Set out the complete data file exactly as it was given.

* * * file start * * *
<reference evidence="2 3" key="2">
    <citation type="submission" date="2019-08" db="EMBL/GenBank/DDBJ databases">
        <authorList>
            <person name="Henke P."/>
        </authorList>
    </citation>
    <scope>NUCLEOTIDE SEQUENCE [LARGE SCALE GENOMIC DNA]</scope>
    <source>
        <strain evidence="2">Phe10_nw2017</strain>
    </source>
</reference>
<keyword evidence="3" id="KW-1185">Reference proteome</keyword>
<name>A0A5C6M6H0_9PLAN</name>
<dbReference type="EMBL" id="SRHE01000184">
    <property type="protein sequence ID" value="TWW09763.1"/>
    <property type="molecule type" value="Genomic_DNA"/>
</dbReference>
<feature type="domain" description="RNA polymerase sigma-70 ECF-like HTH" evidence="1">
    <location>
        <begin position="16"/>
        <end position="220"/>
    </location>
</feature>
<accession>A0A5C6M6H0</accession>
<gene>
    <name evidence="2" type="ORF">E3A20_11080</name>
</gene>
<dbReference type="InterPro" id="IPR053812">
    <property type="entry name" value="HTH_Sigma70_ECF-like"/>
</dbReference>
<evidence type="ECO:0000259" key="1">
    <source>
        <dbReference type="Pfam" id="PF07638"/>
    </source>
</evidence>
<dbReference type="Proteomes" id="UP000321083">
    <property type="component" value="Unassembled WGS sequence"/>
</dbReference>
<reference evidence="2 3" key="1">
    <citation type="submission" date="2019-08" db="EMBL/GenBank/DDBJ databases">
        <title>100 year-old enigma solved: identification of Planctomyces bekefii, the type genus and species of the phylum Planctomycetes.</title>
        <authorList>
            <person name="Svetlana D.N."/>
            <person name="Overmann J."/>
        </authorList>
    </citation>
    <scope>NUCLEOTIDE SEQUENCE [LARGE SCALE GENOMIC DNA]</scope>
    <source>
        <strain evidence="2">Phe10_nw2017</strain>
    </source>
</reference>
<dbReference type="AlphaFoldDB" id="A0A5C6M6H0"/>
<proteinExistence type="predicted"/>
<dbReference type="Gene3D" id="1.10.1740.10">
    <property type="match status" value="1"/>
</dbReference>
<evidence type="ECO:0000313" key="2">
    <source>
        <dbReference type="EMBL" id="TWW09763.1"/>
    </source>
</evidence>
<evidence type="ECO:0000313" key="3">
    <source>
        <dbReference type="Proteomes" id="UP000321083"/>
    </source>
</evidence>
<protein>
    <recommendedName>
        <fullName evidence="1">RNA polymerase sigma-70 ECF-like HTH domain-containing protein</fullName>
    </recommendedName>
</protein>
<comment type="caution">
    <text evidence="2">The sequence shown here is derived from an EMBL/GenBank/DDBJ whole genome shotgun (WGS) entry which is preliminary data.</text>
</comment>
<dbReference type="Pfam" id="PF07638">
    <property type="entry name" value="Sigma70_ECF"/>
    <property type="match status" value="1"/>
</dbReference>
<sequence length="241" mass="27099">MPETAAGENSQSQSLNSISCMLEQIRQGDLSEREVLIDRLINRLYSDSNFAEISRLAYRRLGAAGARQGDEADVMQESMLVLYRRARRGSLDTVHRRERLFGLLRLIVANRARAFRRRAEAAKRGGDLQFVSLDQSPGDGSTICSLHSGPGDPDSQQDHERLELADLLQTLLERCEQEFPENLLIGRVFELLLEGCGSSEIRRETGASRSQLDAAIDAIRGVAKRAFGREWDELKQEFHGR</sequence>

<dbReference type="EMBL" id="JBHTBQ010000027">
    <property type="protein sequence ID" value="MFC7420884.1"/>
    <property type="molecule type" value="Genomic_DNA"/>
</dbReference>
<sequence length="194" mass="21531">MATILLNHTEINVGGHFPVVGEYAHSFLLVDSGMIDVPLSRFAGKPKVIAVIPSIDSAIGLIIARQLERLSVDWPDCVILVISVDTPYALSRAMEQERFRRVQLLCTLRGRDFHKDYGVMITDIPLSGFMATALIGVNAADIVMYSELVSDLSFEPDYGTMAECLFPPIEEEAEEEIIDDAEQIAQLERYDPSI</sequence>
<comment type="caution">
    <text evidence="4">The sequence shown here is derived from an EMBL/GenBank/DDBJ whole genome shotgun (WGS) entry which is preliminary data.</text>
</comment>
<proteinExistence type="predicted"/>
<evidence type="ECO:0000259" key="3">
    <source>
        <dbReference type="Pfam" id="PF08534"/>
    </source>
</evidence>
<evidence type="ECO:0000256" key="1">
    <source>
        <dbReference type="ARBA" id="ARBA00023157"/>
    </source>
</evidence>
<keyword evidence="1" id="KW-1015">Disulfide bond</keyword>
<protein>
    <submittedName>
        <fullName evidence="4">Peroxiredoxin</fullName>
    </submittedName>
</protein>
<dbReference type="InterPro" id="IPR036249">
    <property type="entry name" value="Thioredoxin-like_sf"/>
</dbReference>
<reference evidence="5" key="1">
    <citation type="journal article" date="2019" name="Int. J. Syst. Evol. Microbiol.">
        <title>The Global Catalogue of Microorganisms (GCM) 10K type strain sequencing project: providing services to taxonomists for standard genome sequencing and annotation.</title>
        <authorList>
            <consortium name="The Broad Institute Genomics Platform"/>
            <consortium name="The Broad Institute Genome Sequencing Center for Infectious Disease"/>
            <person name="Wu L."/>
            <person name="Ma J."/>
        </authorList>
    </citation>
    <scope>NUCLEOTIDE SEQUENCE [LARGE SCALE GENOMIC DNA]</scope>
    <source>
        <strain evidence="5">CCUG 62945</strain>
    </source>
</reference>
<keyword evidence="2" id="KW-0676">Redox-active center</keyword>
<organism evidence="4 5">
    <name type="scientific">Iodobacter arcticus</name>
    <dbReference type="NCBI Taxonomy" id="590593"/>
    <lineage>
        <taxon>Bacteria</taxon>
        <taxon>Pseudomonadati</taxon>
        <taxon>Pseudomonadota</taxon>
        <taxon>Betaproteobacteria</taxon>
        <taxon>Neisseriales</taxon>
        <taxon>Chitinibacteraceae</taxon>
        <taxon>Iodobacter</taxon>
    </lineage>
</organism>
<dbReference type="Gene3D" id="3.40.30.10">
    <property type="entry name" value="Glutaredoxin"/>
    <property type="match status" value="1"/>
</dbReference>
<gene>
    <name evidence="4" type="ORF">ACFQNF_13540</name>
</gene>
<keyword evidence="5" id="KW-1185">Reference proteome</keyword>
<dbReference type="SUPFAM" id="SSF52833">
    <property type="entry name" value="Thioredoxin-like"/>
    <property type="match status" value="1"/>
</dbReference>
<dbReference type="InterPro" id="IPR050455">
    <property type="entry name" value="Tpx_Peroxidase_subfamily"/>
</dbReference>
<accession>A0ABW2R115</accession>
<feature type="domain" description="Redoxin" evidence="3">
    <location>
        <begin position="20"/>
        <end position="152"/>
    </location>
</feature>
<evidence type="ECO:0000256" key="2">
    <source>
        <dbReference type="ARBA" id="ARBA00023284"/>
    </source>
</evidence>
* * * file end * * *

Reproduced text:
<reference evidence="2 3" key="2">
    <citation type="submission" date="2019-08" db="EMBL/GenBank/DDBJ databases">
        <authorList>
            <person name="Henke P."/>
        </authorList>
    </citation>
    <scope>NUCLEOTIDE SEQUENCE [LARGE SCALE GENOMIC DNA]</scope>
    <source>
        <strain evidence="2">Phe10_nw2017</strain>
    </source>
</reference>
<keyword evidence="3" id="KW-1185">Reference proteome</keyword>
<name>A0A5C6M6H0_9PLAN</name>
<dbReference type="EMBL" id="SRHE01000184">
    <property type="protein sequence ID" value="TWW09763.1"/>
    <property type="molecule type" value="Genomic_DNA"/>
</dbReference>
<feature type="domain" description="RNA polymerase sigma-70 ECF-like HTH" evidence="1">
    <location>
        <begin position="16"/>
        <end position="220"/>
    </location>
</feature>
<accession>A0A5C6M6H0</accession>
<gene>
    <name evidence="2" type="ORF">E3A20_11080</name>
</gene>
<dbReference type="InterPro" id="IPR053812">
    <property type="entry name" value="HTH_Sigma70_ECF-like"/>
</dbReference>
<evidence type="ECO:0000259" key="1">
    <source>
        <dbReference type="Pfam" id="PF07638"/>
    </source>
</evidence>
<dbReference type="Proteomes" id="UP000321083">
    <property type="component" value="Unassembled WGS sequence"/>
</dbReference>
<reference evidence="2 3" key="1">
    <citation type="submission" date="2019-08" db="EMBL/GenBank/DDBJ databases">
        <title>100 year-old enigma solved: identification of Planctomyces bekefii, the type genus and species of the phylum Planctomycetes.</title>
        <authorList>
            <person name="Svetlana D.N."/>
            <person name="Overmann J."/>
        </authorList>
    </citation>
    <scope>NUCLEOTIDE SEQUENCE [LARGE SCALE GENOMIC DNA]</scope>
    <source>
        <strain evidence="2">Phe10_nw2017</strain>
    </source>
</reference>
<dbReference type="AlphaFoldDB" id="A0A5C6M6H0"/>
<proteinExistence type="predicted"/>
<dbReference type="Gene3D" id="1.10.1740.10">
    <property type="match status" value="1"/>
</dbReference>
<evidence type="ECO:0000313" key="2">
    <source>
        <dbReference type="EMBL" id="TWW09763.1"/>
    </source>
</evidence>
<evidence type="ECO:0000313" key="3">
    <source>
        <dbReference type="Proteomes" id="UP000321083"/>
    </source>
</evidence>
<protein>
    <recommendedName>
        <fullName evidence="1">RNA polymerase sigma-70 ECF-like HTH domain-containing protein</fullName>
    </recommendedName>
</protein>
<comment type="caution">
    <text evidence="2">The sequence shown here is derived from an EMBL/GenBank/DDBJ whole genome shotgun (WGS) entry which is preliminary data.</text>
</comment>
<dbReference type="Pfam" id="PF07638">
    <property type="entry name" value="Sigma70_ECF"/>
    <property type="match status" value="1"/>
</dbReference>
<sequence length="241" mass="27099">MPETAAGENSQSQSLNSISCMLEQIRQGDLSEREVLIDRLINRLYSDSNFAEISRLAYRRLGAAGARQGDEADVMQESMLVLYRRARRGSLDTVHRRERLFGLLRLIVANRARAFRRRAEAAKRGGDLQFVSLDQSPGDGSTICSLHSGPGDPDSQQDHERLELADLLQTLLERCEQEFPENLLIGRVFELLLEGCGSSEIRRETGASRSQLDAAIDAIRGVAKRAFGREWDELKQEFHGR</sequence>

<dbReference type="EMBL" id="JBHTBQ010000027">
    <property type="protein sequence ID" value="MFC7420884.1"/>
    <property type="molecule type" value="Genomic_DNA"/>
</dbReference>
<sequence length="194" mass="21531">MATILLNHTEINVGGHFPVVGEYAHSFLLVDSGMIDVPLSRFAGKPKVIAVIPSIDSAIGLIIARQLERLSVDWPDCVILVISVDTPYALSRAMEQERFRRVQLLCTLRGRDFHKDYGVMITDIPLSGFMATALIGVNAADIVMYSELVSDLSFEPDYGTMAECLFPPIEEEAEEEIIDDAEQIAQLERYDPSI</sequence>
<comment type="caution">
    <text evidence="4">The sequence shown here is derived from an EMBL/GenBank/DDBJ whole genome shotgun (WGS) entry which is preliminary data.</text>
</comment>
<proteinExistence type="predicted"/>
<evidence type="ECO:0000259" key="3">
    <source>
        <dbReference type="Pfam" id="PF08534"/>
    </source>
</evidence>
<evidence type="ECO:0000256" key="1">
    <source>
        <dbReference type="ARBA" id="ARBA00023157"/>
    </source>
</evidence>
<keyword evidence="1" id="KW-1015">Disulfide bond</keyword>
<protein>
    <submittedName>
        <fullName evidence="4">Peroxiredoxin</fullName>
    </submittedName>
</protein>
<dbReference type="InterPro" id="IPR036249">
    <property type="entry name" value="Thioredoxin-like_sf"/>
</dbReference>
<reference evidence="5" key="1">
    <citation type="journal article" date="2019" name="Int. J. Syst. Evol. Microbiol.">
        <title>The Global Catalogue of Microorganisms (GCM) 10K type strain sequencing project: providing services to taxonomists for standard genome sequencing and annotation.</title>
        <authorList>
            <consortium name="The Broad Institute Genomics Platform"/>
            <consortium name="The Broad Institute Genome Sequencing Center for Infectious Disease"/>
            <person name="Wu L."/>
            <person name="Ma J."/>
        </authorList>
    </citation>
    <scope>NUCLEOTIDE SEQUENCE [LARGE SCALE GENOMIC DNA]</scope>
    <source>
        <strain evidence="5">CCUG 62945</strain>
    </source>
</reference>
<keyword evidence="2" id="KW-0676">Redox-active center</keyword>
<organism evidence="4 5">
    <name type="scientific">Iodobacter arcticus</name>
    <dbReference type="NCBI Taxonomy" id="590593"/>
    <lineage>
        <taxon>Bacteria</taxon>
        <taxon>Pseudomonadati</taxon>
        <taxon>Pseudomonadota</taxon>
        <taxon>Betaproteobacteria</taxon>
        <taxon>Neisseriales</taxon>
        <taxon>Chitinibacteraceae</taxon>
        <taxon>Iodobacter</taxon>
    </lineage>
</organism>
<dbReference type="Gene3D" id="3.40.30.10">
    <property type="entry name" value="Glutaredoxin"/>
    <property type="match status" value="1"/>
</dbReference>
<gene>
    <name evidence="4" type="ORF">ACFQNF_13540</name>
</gene>
<keyword evidence="5" id="KW-1185">Reference proteome</keyword>
<dbReference type="SUPFAM" id="SSF52833">
    <property type="entry name" value="Thioredoxin-like"/>
    <property type="match status" value="1"/>
</dbReference>
<dbReference type="InterPro" id="IPR050455">
    <property type="entry name" value="Tpx_Peroxidase_subfamily"/>
</dbReference>
<accession>A0ABW2R115</accession>
<feature type="domain" description="Redoxin" evidence="3">
    <location>
        <begin position="20"/>
        <end position="152"/>
    </location>
</feature>
<evidence type="ECO:0000256" key="2">
    <source>
        <dbReference type="ARBA" id="ARBA00023284"/>
    </source>
</evidence>